In the days of traditional media, actionable data was a highly desired but scarce commodity. While it was possible to broadly understand consumer responses to marketing messages, it was often hard to pinpoint exactly what was happening and why.
As the Data driven decision making chapter showed, in the digital age, information is absolutely everywhere. Every single action taken online is recorded, which means there is an incredible wealth of data available to marketers to help them understand when, where, how and even why users react to their marketing campaigns.
Read more about this in the Data driven decision making chapter.
Remember, this also means there is a responsibility on marketers to make datadriven decisions. Assumptions and gut feel are not enough – you need to back these up with solid facts and clear results.
Don’t worry if you’re not a ‘numbers’ person – working with data is very little about number crunching (the technology usually takes care of this for you) and a lot about analysing, experimenting, testing and questioning. All you need is a curious mind and an understanding of the key principles and tools.
Here are some data concepts you should be aware of.
Performance monitoring and trends
Data analytics is all about monitoring user behaviour and marketing campaign performance over time. The last part is crucial. There is little value in looking at a single point of data, you want to look at trends and changes over a set period to encourage a dynamic view of data.
For example, it is not that helpful to say that 10% of this month’s web traffic converted. Is that good or bad, high or low? But saying that 10% more users converted this month than last month shows a positive change or trend. While it can be tempting to focus on single ‘hero’ numbers and exciting-looking figures such as ‘Look, we have 5 000 Facebook fans!’, these really don’t give a full picture if they are not presented in context. In fact, we call these ‘Vanity metrics’ they look good, but they don’t tell you much.
Pay close attention to any changes in the expected data, good or bad, and investigate any anomalies.
Big data’ is the term used to describe truly massive data sets, the ones that are so big and unwieldy that they require specialised software and massive computers to process. Companies like Google, Facebook and YouTube generate and collect so much data every day that they have entire warehouses full of hard drives to store it all. Understanding how it works and how to think about data on this scale provides some valuable lessons for all analysts.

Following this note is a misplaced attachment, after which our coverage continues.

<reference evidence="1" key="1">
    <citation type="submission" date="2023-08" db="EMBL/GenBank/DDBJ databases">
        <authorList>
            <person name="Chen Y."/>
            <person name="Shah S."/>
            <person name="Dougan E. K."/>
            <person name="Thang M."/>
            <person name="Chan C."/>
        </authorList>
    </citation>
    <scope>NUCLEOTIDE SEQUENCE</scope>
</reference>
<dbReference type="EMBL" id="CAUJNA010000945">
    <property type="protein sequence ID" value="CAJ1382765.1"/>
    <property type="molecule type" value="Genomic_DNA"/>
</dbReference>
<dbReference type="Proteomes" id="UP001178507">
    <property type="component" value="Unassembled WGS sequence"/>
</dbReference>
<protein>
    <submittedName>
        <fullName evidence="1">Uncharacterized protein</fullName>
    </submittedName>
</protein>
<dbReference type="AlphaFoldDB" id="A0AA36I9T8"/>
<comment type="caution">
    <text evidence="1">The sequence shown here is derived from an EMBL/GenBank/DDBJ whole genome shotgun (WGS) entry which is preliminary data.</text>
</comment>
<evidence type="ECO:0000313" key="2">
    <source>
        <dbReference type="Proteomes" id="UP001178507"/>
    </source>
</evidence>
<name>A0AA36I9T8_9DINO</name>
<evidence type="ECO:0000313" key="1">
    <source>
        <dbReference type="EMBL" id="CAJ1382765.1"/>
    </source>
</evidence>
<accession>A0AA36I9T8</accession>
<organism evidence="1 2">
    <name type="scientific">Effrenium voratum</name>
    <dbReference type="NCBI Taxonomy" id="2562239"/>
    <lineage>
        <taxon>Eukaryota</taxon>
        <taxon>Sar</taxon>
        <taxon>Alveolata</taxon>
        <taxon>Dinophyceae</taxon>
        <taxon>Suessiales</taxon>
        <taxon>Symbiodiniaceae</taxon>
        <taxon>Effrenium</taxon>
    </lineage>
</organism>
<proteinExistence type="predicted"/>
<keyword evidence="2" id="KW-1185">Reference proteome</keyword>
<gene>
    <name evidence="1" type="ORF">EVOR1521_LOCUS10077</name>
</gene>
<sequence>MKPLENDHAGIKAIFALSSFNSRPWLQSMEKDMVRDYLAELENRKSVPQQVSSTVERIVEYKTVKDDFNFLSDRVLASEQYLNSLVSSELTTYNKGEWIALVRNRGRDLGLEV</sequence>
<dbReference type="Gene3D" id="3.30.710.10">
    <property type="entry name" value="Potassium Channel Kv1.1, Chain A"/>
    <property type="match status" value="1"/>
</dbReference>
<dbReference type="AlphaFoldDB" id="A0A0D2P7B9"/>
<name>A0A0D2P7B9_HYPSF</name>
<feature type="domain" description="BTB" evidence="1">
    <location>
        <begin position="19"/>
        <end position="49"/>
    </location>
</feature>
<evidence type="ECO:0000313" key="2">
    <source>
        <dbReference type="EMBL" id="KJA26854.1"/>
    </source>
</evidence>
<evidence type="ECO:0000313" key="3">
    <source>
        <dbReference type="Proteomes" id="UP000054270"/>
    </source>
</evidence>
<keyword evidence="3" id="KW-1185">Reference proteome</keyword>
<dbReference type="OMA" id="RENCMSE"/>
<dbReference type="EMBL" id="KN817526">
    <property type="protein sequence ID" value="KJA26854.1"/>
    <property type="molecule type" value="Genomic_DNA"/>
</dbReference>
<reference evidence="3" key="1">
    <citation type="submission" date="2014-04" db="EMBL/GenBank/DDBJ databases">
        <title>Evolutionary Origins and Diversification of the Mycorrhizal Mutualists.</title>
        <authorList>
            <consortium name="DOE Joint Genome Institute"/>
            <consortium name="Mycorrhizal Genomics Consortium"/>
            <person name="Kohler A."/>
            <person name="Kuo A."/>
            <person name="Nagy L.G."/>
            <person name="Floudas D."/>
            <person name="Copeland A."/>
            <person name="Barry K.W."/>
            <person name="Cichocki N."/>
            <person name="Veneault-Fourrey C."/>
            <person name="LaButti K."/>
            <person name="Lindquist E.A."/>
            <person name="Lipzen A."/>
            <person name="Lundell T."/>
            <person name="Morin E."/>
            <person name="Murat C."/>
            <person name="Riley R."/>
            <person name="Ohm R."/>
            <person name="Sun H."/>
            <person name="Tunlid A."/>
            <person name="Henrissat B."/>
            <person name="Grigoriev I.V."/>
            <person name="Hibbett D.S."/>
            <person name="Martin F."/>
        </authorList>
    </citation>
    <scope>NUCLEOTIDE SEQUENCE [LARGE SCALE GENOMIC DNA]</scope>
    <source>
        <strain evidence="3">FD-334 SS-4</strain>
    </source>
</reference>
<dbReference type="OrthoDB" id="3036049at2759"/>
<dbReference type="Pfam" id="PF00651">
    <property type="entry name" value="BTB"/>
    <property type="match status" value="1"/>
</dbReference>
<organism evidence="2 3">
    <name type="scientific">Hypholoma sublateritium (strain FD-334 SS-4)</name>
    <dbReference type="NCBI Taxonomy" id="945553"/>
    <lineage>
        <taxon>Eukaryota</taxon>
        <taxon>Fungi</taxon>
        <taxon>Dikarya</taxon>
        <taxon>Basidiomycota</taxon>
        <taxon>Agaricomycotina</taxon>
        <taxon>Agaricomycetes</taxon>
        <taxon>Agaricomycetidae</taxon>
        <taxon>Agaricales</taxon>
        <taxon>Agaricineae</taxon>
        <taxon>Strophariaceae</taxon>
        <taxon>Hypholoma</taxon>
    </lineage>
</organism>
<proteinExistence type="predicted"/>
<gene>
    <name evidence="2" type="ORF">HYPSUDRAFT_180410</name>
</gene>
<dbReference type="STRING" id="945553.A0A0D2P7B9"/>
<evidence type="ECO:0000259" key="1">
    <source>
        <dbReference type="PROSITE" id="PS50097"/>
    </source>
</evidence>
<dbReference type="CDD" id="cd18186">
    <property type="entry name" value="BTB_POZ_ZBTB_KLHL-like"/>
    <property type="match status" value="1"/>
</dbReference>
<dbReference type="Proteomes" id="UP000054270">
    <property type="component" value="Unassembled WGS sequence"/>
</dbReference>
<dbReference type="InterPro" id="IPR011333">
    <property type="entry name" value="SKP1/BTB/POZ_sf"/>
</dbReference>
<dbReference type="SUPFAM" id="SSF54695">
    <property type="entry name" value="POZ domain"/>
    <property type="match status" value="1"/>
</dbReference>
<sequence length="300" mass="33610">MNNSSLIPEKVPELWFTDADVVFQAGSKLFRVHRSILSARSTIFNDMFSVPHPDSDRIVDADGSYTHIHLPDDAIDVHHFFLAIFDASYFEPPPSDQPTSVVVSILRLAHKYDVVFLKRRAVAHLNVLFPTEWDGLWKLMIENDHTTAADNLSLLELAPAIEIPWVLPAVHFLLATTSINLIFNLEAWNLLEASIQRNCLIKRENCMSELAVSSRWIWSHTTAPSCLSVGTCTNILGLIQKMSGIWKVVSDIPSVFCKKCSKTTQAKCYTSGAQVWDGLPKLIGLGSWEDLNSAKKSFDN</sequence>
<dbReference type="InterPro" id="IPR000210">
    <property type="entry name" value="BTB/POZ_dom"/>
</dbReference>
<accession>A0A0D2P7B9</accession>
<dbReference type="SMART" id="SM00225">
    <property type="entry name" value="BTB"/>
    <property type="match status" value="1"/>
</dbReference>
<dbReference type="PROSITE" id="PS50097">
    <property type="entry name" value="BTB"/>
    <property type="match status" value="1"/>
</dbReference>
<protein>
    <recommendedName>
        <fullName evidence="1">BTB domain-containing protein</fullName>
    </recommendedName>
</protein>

- Measure trends, not absolute figures: The more data you have, the more meaningful it is to look at how things change over time.
- Focus on patterns: With enough data, patterns over time should become apparent so consider looking at weekly, monthly or even seasonal flows.
- Investigate anomalies: If your expected pattern suddenly changes, try to find out why and use this information to inform your actions going forward.
Data mining is the process of finding patterns hidden in large numbers and databases. Rather than having a human analyst process the information, an automated computer program pulls apart the data and matches it to known patterns to deliver insights. Often, this can reveal surprising and unexpected results, and tends to break assumptions.
Data mining in action
Krux (2016) offers the example of examining an enormous dataset for an automotive brand that wanted to improve brochure downloads and increase requests for test drives. The data they analysed related to consumers, consumer attributes, and marketing touchpoints.
To determine a pattern, they had to explore 47 000 000 000 000 000 000 000 combinations of factors, obviously, too many to evaluate without using machines. These combinations came from 35 touchpoints, including the website, campaigns, and other marketing channels, and 37 analytics points, including auto buyers and smartphone users.
The brand was able to spot relevant patterns, such as that consumers who bought a certain brand of car were more likely to download brochures, but not more likely to request test drives. This allowed them to segment the consumers who bought cars into those who started the purchase process by downloading a brochure, and those who started with a test drive.
The first group was detail-oriented, so ads featuring specific models with links to the specifications page helped to drive conversions.
The second group wanted to know how driving the car felt, so they were targeted with ads that appealed to their senses and included a call to action about scheduling a test drive. This helped to drive media efficiency and campaign performance.